Mothers' perceptions of their children's occupational therapy processes: a qualitative interview study

N Kolehmainen, Edward Duncan, Lorna McKee, Jill Francis

Research output: Contribution to journalArticlepeer-review

12 Citations (Scopus)


This study aimed to explore parents' views of the management of their children's occupational therapy in the United Kingdom (UK). Forty-one parents of children recently seen by occupational therapists were approached. Seven mothers from four different health boards who agreed to participate were interviewed about their experiences and views of their child's occupational therapy. The interviews were transcribed verbatim and analysed thematically.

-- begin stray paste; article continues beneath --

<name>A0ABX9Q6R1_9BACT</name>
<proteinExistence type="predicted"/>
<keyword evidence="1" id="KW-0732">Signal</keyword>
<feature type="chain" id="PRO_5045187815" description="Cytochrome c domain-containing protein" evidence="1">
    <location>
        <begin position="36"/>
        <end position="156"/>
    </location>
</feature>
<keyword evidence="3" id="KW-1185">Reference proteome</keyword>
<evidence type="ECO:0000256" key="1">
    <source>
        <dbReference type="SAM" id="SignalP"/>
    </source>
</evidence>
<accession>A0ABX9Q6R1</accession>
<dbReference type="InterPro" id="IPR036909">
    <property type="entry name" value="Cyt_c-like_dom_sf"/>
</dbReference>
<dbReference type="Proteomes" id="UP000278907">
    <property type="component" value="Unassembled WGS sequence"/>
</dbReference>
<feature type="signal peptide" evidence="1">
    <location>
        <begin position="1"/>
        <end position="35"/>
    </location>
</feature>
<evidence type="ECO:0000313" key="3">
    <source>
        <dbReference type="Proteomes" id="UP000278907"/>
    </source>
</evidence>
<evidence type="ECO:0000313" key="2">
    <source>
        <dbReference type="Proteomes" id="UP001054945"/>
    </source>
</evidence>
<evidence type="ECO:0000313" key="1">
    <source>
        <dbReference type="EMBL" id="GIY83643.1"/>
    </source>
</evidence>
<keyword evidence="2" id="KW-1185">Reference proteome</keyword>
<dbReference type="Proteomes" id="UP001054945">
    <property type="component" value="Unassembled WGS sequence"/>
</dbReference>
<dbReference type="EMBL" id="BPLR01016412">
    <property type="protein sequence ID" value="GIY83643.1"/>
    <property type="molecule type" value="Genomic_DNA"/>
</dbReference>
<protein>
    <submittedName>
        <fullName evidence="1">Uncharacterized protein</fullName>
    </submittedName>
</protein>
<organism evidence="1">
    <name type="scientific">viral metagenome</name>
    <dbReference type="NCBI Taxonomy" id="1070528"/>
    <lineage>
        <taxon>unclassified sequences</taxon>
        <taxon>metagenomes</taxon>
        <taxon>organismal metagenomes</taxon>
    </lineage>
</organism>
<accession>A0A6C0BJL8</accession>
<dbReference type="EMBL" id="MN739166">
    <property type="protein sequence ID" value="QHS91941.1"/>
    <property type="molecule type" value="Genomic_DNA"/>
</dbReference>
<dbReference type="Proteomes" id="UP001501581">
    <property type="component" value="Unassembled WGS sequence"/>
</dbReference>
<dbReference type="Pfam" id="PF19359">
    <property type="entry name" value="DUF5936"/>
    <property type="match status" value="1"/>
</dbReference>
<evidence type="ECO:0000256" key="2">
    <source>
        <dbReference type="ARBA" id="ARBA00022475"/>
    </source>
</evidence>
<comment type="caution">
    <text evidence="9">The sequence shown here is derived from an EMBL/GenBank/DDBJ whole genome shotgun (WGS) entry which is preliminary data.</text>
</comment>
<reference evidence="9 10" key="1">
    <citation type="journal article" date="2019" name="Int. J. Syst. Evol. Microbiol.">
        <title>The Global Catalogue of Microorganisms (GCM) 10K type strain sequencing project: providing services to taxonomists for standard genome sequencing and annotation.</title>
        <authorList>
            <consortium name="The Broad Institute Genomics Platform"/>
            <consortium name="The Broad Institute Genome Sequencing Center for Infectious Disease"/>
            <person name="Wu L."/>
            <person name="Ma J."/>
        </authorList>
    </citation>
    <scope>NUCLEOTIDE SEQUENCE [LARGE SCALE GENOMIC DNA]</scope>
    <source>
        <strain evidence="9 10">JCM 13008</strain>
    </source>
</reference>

The interview data suggest that achieving a good quality therapy process requires therapists to appreciate mothers' desire actively to 'do things' to help their child and to protect their child from harm. Therapists can support mothers in this by facilitating their access to treatment and support for their child, where the treatment and support are in line with the goals of the child, the parents and the school. The mothers emphasised the importance of interactions between them, the therapist and educational staff. Specifically, shared understandings of the child's condition between the parent and the therapist, and therapists' active engagement of parents, appeared to be linked to parents' positive views of therapy.

The findings map onto the literature from North America about parents' expectations of children's rehabilitation services. Recommendations for practice and future research are discussed.
Original languageEnglish
Pages (from-to)192-199
Number of pages8
JournalBritish Journal of Occupational Therapy
Issue number5
Publication statusPublished - May 2010


  • therapy process
  • caseload management
  • parent perception


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